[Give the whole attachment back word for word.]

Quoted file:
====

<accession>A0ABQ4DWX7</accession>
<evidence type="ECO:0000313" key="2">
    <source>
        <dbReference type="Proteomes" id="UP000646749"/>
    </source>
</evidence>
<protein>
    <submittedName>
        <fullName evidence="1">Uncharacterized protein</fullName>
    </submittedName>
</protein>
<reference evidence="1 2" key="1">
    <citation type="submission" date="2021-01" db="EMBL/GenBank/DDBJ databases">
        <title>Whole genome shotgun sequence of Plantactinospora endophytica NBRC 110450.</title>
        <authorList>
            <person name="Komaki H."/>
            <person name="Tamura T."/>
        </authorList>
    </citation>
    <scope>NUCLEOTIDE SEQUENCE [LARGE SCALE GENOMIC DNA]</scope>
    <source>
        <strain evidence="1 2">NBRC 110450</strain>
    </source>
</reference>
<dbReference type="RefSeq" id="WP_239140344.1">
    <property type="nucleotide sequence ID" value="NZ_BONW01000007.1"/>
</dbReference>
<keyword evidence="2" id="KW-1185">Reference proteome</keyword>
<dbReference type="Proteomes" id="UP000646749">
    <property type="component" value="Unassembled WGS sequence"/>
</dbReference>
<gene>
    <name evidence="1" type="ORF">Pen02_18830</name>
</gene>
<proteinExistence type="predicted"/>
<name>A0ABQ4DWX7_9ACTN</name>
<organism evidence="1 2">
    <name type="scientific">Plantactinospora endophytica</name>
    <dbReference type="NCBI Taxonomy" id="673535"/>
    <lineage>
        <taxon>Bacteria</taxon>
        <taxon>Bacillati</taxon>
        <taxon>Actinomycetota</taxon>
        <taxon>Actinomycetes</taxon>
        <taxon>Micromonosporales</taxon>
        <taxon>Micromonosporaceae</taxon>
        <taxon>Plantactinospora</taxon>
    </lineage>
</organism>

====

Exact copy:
<accession>A0ABQ4DWX7</accession>
<evidence type="ECO:0000313" key="2">
    <source>
        <dbReference type="Proteomes" id="UP000646749"/>
    </source>
</evidence>
<protein>
    <submittedName>
        <fullName evidence="1">Uncharacterized protein</fullName>
    </submittedName>
</protein>
<reference evidence="1 2" key="1">
    <citation type="submission" date="2021-01" db="EMBL/GenBank/DDBJ databases">
        <title>Whole genome shotgun sequence of Plantactinospora endophytica NBRC 110450.</title>
        <authorList>
            <person name="Komaki H."/>
            <person name="Tamura T."/>
        </authorList>
    </citation>
    <scope>NUCLEOTIDE SEQUENCE [LARGE SCALE GENOMIC DNA]</scope>
    <source>
        <strain evidence="1 2">NBRC 110450</strain>
    </source>
</reference>
<dbReference type="RefSeq" id="WP_239140344.1">
    <property type="nucleotide sequence ID" value="NZ_BONW01000007.1"/>
</dbReference>
<keyword evidence="2" id="KW-1185">Reference proteome</keyword>
<dbReference type="Proteomes" id="UP000646749">
    <property type="component" value="Unassembled WGS sequence"/>
</dbReference>
<gene>
    <name evidence="1" type="ORF">Pen02_18830</name>
</gene>
<proteinExistence type="predicted"/>
<name>A0ABQ4DWX7_9ACTN</name>
<organism evidence="1 2">
    <name type="scientific">Plantactinospora endophytica</name>
    <dbReference type="NCBI Taxonomy" id="673535"/>
    <lineage>
        <taxon>Bacteria</taxon>
        <taxon>Bacillati</taxon>
        <taxon>Actinomycetota</taxon>
        <taxon>Actinomycetes</taxon>
        <taxon>Micromonosporales</taxon>
        <taxon>Micromonosporaceae</taxon>
        <taxon>Plantactinospora</taxon>
    </lineage>
</organism>